If the gut-wrenching Euros final match taught us anything – apart from confirming England's longstanding trouble with penalties – it's this: in the UK, football is continuously portrayed as a man's game. Coverage of fans around the UK showed mostly men crowded into pubs and public places, cheering and donning England flags. While the display of pride was heart-stirring, it left many wondering: Where are all the women?
Season two of Ted Lasso premiered this month, and it's as good as – if not better than – season one. This is a show that welcomes women to the football stage and celebrates the subsequent positive impact of parity; that's even truer in the second season.
Ted Lasso is "a tale of a good man doing good things," as The Guardian's Lucy Mangan accurately observes. And good men are proponents of equity and inclusion. Ergo, Ted is, too. TIME's Judy Berman points out: "Ted's superpowers are traits more often associated with women: he listens to people, intuits what they need and cares enough to help."
The Jason Sudeikis-led show is a critical and commercial darling. It was nominated for a whopping 20 Emmys. It earned Sudeikis a Golden Globe and a SAG Award (during his SAG acceptance speech, he sported a jumper with a feminist slogan). In Ted Lasso's second season, women are front and centre more than ever, not just on the screen, but in the tight and witty script, too. Once thought of as the province of men, football is growing ever more inclusive, and the new season of Ted Lasso is here to prove it.
Season two is especially well-written, and the script is the tool through which this attitude of equity is conveyed. With writers like Ashley Nicole Black (A Black Lady Sketch Show) on board for the season, it's no wonder the writing is so sharp.
An exchange during episode two exemplifies the show's playful and powerful attitude towards parity. Jamie Tartt (Phil Dunster) visits his former coach Ted at the local pub to ask to play for AFC Richmond again. He brings along a small figurine that Ted gave him in the first season, sets it on the bar counter and says, "I named him Ted. After Ted Danson."
Lasso replies, "All-time great. From Cheers to Curb to The Good Place. What a career. He's basically the male version of Julia Louis-Dreyfus."
This small, delightful exchange between the titular character and Tartt illustrates a turning tide, culturally. It also sets the tone for the season ahead. Women aren't the butt of the joke, or a secondary thing, as they so often appear in TV and film. The pointed moment of Lasso saying Danson was the "male version of…" was significant because it turned on its head a tired, overused set-up for a metaphor which is a woman-focused thing as the "male version" of something/someone. How many times did we hear that the film Booksmart was "the female Superbad"?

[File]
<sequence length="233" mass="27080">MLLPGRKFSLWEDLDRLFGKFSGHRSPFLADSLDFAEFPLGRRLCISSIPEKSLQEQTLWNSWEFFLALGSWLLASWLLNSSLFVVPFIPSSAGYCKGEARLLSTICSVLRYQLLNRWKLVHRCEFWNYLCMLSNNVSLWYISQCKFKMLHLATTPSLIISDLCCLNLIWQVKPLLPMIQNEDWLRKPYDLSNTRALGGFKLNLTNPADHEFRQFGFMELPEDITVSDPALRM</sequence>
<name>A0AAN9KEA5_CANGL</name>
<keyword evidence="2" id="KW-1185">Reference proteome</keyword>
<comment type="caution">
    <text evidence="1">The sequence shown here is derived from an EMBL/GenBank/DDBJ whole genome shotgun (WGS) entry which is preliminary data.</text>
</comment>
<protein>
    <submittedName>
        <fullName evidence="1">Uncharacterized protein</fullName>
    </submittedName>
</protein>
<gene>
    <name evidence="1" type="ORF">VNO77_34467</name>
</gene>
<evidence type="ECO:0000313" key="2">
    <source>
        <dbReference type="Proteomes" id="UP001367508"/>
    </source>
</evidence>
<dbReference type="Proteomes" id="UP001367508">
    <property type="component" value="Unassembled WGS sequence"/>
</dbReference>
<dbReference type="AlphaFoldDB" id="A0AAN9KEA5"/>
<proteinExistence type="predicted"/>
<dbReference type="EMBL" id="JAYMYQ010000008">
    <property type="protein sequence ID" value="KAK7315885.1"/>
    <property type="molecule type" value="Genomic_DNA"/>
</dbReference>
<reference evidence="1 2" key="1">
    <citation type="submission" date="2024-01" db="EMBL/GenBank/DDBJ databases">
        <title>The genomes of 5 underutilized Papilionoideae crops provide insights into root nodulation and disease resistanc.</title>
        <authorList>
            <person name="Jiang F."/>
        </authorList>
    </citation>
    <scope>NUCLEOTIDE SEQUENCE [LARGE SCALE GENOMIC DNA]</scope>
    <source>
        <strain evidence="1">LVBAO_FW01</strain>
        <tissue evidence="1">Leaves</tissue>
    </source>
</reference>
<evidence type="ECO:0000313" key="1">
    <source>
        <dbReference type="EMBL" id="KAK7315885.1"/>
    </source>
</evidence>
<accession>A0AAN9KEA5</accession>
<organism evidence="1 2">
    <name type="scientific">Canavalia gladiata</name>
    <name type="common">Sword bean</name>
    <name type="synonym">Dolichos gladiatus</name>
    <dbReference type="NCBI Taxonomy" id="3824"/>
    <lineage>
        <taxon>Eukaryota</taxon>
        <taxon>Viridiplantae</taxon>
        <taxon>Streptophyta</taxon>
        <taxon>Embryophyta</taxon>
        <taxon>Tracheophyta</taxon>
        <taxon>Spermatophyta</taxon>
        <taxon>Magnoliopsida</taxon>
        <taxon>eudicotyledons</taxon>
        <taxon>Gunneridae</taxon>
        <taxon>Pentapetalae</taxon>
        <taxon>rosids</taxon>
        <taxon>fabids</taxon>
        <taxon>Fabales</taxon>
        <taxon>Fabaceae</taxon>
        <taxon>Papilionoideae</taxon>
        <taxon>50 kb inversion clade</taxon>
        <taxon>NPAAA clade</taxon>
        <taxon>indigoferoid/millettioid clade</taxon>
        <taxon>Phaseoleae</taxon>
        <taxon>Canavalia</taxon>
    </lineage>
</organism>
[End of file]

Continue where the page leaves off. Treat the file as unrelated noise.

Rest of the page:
Time and again, Ted Lasso passes The Bechdel Test, too. Made famous by Alison Bechdel's 1985 comic strip 'The Rule,' it's a way to measure the representation of women in films or show. It states that a movie or show must: have at least two female characters, they must both have names, and they must talk to each other about something other than a man.
Ted Lasso portrays women as authority figures and accomplished professionals: team owners, medical doctors, and psychologists. The grizzled footballer Roy Kent's tickets are held under country stars' names: Loretta Lynn, Dolly Parton, Shania Twain; but it's not done as a joke, but as an homage to those women.
Later in the season, there's an amusing tribute to women-led rom-coms, and a clever re-creation of the famed Love Actually "say it's carol singers" scene, which will have even the most Roy Kent-y of viewers soften. At one point, Ted tells his players they need to "woman up".
"I think you mean, 'man up,'" says Tartt.
"No, y'all been man-ing up for a while, and look where that's gotten you," replies Ted.
AFC Richmond owner Rebecca Welton (Hannah Waddingham) has an exciting new storyline this season involving a dating app that Keeley (Juno Temple) is promoting. (Waddingham praised the show's "staunch male feminists" in the writers' room, when speaking with Variety.)
And a new character is introduced this season – a sports psychologist brought on to help one of the players with "the yips", or a baffling and mysterious loss of form. Dr Sharon Fieldstone (Sarah Niles) is far and away one of the best parts about the second season. Early into the season, she mentions to Ted that The Prince of Tides is her favourite book (well-read fans may pick up on potential plot clues from this seemingly inconsequential detail).
Lasso is hopeful. He's like a father-figure to some of his players, and treats everyone the same. You can imagine a real-life Lasso wearing the same sweatshirt on the pitch that Sudeikis wore at the second season's premiere, which read "Jadon & Marcus & Bukayo" (a nod of support to England's players who suffered racist abuse after the Euros final).
People love Ted Lasso – both the show and the character – for its heart, earnestness, and joy. It came at the right time, too. As the world was in the throes of the pandemic in August 2020, Ted Lasso emerged as a little beacon of Midwesterner-American-meets-England-football-culture light.
The show's positivity is infectious, and it was – and is – a breath of fresh air amid a difficult time for many. Now, we love it even more as it puts historically marginalised groups front and centre for screen time, talk time, and prominence in the second season script, which is – as Mary Poppins would say – practically perfect in every way.
Ted Lasso is available on Apple TV+, with new episodes dropping weekly.
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